Interpretation, Ideation, & Experimentation

There are many ideas and issues to consider when creating a maker project for a classroom. Here I will attempt to walk through the three phases that will hopefully lead to a well rounded project for my students.


There were several themes that came to mind during my discovery phase but a few ideas that really resonated were symbolism, the connectivity of the circuits, and light. I thought about how students might use that visual connection and light to show symbolically how texts connected. After this idea entered my mind I started to imagine how I might be able to demonstrate the concept in a concrete way. How could a paper circuit show a symbolic representation of a text?

Here is a view of my first attempt:


Here I made a visual representation of the poem The Raven by Edgar Allen Poe. The LED light used as the Raven’s eye gives you the impression that the bird is always watching from his perch. I started to think about how this idea of visually representing a text and using the circuit to connect ideas could work through multiple texts. I liked the idea of students using their creativity and imagination to envision those connections and then make them visible to their classmates. The question the became, how can I challenge my students to create visually symbolic representations of multiple texts?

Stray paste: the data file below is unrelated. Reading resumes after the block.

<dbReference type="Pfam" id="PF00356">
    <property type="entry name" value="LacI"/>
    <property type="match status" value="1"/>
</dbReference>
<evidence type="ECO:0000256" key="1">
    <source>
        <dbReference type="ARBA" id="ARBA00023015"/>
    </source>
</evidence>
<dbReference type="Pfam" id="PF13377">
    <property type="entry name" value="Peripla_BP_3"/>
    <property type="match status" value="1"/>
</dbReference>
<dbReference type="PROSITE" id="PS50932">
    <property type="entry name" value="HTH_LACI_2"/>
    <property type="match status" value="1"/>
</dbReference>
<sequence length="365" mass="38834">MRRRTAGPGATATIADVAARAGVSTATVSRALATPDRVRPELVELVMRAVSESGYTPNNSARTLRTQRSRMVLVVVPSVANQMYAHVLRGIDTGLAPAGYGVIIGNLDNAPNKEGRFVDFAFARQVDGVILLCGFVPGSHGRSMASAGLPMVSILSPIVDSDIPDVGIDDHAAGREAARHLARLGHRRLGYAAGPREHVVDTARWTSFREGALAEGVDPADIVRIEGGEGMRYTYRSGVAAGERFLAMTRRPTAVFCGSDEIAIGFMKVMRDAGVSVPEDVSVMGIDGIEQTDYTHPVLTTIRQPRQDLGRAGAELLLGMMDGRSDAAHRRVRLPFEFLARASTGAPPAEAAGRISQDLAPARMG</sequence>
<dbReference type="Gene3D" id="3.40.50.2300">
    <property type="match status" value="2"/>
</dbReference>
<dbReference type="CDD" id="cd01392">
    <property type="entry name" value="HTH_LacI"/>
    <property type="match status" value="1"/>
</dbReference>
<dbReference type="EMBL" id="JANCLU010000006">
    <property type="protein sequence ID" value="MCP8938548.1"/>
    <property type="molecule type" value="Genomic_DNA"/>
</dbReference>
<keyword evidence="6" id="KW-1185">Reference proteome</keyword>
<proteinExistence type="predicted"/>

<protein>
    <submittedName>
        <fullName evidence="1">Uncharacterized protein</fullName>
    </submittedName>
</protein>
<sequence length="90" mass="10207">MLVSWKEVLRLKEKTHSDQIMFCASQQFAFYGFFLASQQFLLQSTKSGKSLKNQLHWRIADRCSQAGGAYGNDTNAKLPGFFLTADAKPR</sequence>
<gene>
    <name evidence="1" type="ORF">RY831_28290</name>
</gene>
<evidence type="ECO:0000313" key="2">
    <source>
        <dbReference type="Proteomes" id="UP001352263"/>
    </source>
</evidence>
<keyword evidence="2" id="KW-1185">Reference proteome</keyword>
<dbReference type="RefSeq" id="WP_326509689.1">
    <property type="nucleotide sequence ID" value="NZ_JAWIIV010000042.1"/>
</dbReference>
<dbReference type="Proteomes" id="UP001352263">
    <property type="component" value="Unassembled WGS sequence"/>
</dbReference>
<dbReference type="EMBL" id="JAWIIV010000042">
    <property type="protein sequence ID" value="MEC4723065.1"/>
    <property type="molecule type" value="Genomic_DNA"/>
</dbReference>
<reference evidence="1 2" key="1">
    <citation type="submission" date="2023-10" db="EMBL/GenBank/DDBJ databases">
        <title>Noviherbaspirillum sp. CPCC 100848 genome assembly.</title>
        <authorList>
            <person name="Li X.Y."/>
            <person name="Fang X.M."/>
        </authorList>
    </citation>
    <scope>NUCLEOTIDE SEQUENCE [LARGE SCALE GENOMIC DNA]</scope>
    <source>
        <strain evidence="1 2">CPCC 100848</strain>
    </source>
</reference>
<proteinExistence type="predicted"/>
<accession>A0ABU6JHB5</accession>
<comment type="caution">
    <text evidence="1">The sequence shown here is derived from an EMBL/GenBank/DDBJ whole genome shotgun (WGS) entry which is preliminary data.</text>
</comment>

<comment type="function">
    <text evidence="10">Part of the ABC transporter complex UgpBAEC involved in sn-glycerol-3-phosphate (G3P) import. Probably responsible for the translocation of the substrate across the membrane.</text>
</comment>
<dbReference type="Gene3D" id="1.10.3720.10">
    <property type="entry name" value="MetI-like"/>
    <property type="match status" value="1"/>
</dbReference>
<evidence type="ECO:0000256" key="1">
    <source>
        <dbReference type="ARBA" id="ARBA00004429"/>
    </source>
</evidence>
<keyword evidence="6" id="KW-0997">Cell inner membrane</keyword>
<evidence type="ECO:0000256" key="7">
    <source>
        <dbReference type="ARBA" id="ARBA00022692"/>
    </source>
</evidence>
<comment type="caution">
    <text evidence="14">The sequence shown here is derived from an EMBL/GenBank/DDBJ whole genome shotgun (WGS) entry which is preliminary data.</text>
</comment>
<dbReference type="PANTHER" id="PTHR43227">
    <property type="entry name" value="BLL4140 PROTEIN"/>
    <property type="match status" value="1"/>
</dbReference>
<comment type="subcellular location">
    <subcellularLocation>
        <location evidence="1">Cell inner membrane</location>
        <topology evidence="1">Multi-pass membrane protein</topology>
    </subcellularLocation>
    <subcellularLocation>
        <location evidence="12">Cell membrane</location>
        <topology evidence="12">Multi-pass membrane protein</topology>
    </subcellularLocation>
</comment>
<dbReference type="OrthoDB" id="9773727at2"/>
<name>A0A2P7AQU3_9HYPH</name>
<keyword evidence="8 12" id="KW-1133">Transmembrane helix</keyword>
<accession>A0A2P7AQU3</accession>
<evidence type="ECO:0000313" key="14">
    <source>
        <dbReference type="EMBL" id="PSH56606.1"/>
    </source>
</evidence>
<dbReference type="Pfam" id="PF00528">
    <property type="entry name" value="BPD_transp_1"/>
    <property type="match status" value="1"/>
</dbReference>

There is a lot of value in brainstorming with other people about your idea. Outside thoughts and viewpoints can open new doors in your own thinking and provide a pathway for further innovation. Setting constraints on the brainstorming session seemed like it would hinder the process, but in actuality it may have allowed for more creative growth. Setting a time limit and prohibiting the discussion of ideas while they were being generated created a sense of urgency that somehow stimulated a more creative and open-ended atmosphere. Group members did not have enough time to worry about whether or not their idea made sense or was ridiculous, they wrote down all their thoughts and through that a lot of great material was born. “It’s often the wild ideas that spark visionary thoughts. With careful preparation and a clear set of rules, a brainstorm session can yield hundreds of fresh ideas” (Design Thinking for Educators, 49).  This idea held true and I left the brainstorming session with many wonderful ideas and insights.